Journey into Justice

Redemption, salvation, and God's mission to restore justice

Our journey toward salvation

The journey Jesus faced was far from easy.

Since he was a child, Jesus understood he had a mission in life. Taking up his work as a traveling teacher meant leaving family, friends, and livelihood. He walked perhaps 20 miles a day in all kinds of weather. Some people rejected his message, even family and lifelong friends. Others pursued him relentlessly, in hopes of being healed or seeing a miracle. His ragtag band of disciples left everything behind as well. None of them had a place to call his own.

How much harder, then, that Jesus knew his destiny! He had studied the prophet Isaiah’s words about a suffering servant and a lamb led to slaughter. He understood he was the one Isaiah was talking about.

But Jesus also knew his destiny was more than an agonizing death to save people from their sin. He knew the Jewish scripture also promised God would not allow his Servant to molder in the grave. Jesus boldly predicted he would rise from the dead. He knew that every step of his journey brought him that much closer to his destination. His death would conquer death for all humanity. The power of God would bring new life to his bloodied corpse – and countless caterpillars held captive in their cocoons would be transformed.

Because God kept his promise to Jesus and raised him from the dead, a world full of oppressed souls can experience new life and set out on their own journey toward shalom. By learning to live the way God created them to live, they can walk in God’s paths and experience the joy, harmony, and well-being we all are meant to enjoy.

The journey is easier for us than it was for Jesus, and his journey shows us how to make our own. We also must value our Kingdom mission over family, friends, and livelihood. The self-seeking enemies of God hated Jesus, and his followers can expect to be hated as well. There is an easier path, Jesus said – a broad road traveled by many souls – but it leads to destruction. The only road into God’s kingdom is a narrow way. Because that journey is so hard, very few travel that road.

Those who take Jesus up on his invitation – “Follow me!” – discover a completely different way of living. God’s power begins a process of setting us free from captivities and oppressions. Wise advice – from the Bible and mature Christians – teaches us how to live an abundant life. Everything changes: what we do with our time, how we relate to others, the way we provide for ourselves and others, how we handle the talent and resources God has given us.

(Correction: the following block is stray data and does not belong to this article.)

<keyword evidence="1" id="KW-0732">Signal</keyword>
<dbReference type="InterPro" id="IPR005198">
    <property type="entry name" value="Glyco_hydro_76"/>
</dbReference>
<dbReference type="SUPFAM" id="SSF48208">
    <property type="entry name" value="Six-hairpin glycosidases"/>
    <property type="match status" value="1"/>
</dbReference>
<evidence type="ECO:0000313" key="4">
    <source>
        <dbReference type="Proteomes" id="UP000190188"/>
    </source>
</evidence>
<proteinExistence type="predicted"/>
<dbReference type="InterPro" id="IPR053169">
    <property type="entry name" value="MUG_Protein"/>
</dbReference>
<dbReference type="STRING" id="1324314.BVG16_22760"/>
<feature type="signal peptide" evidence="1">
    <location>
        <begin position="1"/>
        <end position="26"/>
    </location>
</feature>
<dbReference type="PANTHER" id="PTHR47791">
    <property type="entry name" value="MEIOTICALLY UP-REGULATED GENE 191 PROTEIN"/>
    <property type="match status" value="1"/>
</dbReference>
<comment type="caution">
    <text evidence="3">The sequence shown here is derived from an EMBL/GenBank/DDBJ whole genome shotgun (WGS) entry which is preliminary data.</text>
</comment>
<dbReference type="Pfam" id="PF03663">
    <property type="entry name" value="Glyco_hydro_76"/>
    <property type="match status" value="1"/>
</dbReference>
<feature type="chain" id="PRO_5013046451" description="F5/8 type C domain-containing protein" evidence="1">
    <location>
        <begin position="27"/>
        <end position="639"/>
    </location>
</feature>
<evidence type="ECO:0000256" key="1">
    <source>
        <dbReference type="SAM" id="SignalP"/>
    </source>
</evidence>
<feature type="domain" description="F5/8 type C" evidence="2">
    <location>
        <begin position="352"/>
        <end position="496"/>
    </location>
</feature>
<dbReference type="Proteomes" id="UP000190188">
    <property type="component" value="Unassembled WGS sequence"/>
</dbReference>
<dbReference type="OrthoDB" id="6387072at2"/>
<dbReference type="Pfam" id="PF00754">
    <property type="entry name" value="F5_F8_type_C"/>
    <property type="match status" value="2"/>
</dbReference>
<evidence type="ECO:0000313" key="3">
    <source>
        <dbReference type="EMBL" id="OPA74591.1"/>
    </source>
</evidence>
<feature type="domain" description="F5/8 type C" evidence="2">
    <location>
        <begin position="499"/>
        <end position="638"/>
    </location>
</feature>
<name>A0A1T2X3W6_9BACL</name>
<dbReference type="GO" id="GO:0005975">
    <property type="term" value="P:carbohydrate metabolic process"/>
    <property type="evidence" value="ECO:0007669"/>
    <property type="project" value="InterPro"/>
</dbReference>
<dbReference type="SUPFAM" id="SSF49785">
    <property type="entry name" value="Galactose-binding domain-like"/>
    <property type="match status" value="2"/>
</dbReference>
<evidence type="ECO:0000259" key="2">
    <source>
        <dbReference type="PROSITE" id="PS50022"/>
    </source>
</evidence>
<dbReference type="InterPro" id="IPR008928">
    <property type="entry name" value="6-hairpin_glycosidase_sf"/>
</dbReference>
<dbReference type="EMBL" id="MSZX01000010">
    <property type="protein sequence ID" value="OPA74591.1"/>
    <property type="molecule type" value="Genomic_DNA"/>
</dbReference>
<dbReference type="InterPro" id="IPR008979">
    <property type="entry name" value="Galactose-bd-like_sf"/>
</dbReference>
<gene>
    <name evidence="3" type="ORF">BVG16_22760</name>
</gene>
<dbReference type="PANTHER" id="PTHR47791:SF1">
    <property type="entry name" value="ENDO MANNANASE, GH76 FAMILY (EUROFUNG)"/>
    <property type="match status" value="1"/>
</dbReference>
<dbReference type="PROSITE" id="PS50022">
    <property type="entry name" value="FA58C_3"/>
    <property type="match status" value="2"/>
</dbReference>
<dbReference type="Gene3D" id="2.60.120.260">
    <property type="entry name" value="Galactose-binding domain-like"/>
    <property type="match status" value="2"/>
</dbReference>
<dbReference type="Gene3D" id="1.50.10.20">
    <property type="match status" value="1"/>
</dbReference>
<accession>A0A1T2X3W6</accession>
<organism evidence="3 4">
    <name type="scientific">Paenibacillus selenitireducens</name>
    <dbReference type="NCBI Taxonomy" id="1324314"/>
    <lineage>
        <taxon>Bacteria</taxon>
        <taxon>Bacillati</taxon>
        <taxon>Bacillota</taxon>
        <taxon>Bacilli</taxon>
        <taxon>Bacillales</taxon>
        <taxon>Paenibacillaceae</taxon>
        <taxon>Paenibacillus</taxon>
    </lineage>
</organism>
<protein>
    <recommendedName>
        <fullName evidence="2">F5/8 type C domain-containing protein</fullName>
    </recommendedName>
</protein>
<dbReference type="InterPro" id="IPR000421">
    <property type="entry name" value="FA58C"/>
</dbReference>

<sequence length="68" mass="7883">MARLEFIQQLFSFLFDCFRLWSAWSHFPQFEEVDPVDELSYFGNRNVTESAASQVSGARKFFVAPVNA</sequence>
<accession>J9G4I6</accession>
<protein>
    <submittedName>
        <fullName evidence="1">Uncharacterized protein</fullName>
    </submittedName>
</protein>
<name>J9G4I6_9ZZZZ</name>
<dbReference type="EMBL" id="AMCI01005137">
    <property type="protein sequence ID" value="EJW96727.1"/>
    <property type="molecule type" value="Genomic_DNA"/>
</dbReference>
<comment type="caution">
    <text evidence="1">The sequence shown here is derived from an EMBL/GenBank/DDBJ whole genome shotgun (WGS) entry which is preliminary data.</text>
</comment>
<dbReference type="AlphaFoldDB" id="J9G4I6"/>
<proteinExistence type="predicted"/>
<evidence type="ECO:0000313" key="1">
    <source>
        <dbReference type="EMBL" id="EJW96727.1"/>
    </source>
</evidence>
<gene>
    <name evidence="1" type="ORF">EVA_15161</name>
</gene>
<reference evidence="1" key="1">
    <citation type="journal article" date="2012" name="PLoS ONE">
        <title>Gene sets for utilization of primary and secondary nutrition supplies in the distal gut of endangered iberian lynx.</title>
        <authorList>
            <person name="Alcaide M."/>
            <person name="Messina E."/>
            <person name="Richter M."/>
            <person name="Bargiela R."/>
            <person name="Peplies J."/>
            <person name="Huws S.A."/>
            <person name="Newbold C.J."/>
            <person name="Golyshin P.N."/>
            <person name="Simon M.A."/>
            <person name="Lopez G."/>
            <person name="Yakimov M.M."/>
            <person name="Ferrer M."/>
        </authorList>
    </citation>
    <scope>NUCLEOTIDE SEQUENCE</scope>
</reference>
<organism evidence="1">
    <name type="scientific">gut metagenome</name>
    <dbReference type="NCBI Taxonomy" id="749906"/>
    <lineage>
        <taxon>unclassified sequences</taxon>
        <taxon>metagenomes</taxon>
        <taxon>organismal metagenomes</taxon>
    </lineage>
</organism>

Walking in God’s paths does not come naturally, but as new creatures learn, we are progressively transformed. Jesus’ disciples learned as they walked with him on the journey. Jesus told them no student is greater than his teacher, but he also promised that every student who works hard will be like his teacher when the journey is over.

When I was a child, I thought of salvation as simply a one-time experience. Christians I knew always talked about salvation in the past tense: “I was saved when I was 6 years old, during a revival service at Immanuel Baptist Church in Lincoln, Nebraska.”

As I read more of the Bible for myself, I began to see the journey of salvation is more than that first step. A missionary-teacher showed me the Bible talks about salvation in four ways: as a completed action, a state of being, a future consummation, and a continuing process. The first step must be taken to begin the journey, but the journey is far more than the first step. If you want to make the journey, you must keep walking until you reach your destination.

It helps to think of Jesus and his students on their journey. They walked from town to town, announcing the good news, healing the sick, and setting people free from the evil that afflicted them. As they traveled, Jesus taught them. He used the sights and experiences of the journey as illustrations: a farmer sowing seed, a shepherd protecting his flock, a gardener digging out a tree that was not bearing fruit. Some of the roads they walked were dangerous. Bandits might wait in ambush. Wild animals were on the prowl. The path itself might be treacherous, and a fellow could easily stumble and fall. If your friends weren’t there to help, you could be badly injured or even killed.

But along the way they learned – how to walk on a dangerous road and how to live life the way God intended in the beginning. They learned that all the rules and regulations God had given the children of Abraham came down to love: loving God with every fiber of your being, and loving your neighbor as much as you love yourself.

They learned that true greatness in God’s Kingdom is about humility and servanthood, putting the needs of others above your own self-interest. They learned that God’s deepest desire and ultimate goal is to set captives free and restore shalom peace and justice to his creation.

And they saw just how far Jesus was willing to go to see justice done for people who could not help themselves.

Think about it
On your journey toward salvation, how has God’s power set you free from captivities and oppressions?

What wise advice – from the Bible and mature Christians – has taught you a different way of living?

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Next chapter: Jesus calls us to whatever it takes


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